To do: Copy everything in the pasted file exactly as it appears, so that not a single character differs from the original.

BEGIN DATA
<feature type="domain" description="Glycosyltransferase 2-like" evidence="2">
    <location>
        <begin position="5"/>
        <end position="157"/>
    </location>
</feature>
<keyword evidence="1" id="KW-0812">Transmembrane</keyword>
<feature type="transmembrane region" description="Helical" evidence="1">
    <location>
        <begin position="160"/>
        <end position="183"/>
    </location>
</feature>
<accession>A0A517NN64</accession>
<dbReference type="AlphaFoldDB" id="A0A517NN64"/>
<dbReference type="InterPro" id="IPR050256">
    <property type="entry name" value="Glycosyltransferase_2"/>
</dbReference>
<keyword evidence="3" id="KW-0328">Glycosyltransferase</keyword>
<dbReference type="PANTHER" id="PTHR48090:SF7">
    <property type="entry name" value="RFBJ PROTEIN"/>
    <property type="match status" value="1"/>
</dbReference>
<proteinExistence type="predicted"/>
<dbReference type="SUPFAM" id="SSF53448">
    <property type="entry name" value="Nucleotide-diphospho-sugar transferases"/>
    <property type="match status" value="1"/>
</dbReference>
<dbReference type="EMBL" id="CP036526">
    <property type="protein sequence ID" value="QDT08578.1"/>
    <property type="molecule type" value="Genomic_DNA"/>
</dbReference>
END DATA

<feature type="domain" description="Glycosyltransferase 2-like" evidence="2">
    <location>
        <begin position="5"/>
        <end position="157"/>
    </location>
</feature>
<keyword evidence="1" id="KW-0812">Transmembrane</keyword>
<feature type="transmembrane region" description="Helical" evidence="1">
    <location>
        <begin position="160"/>
        <end position="183"/>
    </location>
</feature>
<accession>A0A517NN64</accession>
<dbReference type="AlphaFoldDB" id="A0A517NN64"/>
<dbReference type="InterPro" id="IPR050256">
    <property type="entry name" value="Glycosyltransferase_2"/>
</dbReference>
<keyword evidence="3" id="KW-0328">Glycosyltransferase</keyword>
<dbReference type="PANTHER" id="PTHR48090:SF7">
    <property type="entry name" value="RFBJ PROTEIN"/>
    <property type="match status" value="1"/>
</dbReference>
<proteinExistence type="predicted"/>
<dbReference type="SUPFAM" id="SSF53448">
    <property type="entry name" value="Nucleotide-diphospho-sugar transferases"/>
    <property type="match status" value="1"/>
</dbReference>
<dbReference type="EMBL" id="CP036526">
    <property type="protein sequence ID" value="QDT08578.1"/>
    <property type="molecule type" value="Genomic_DNA"/>
</dbReference>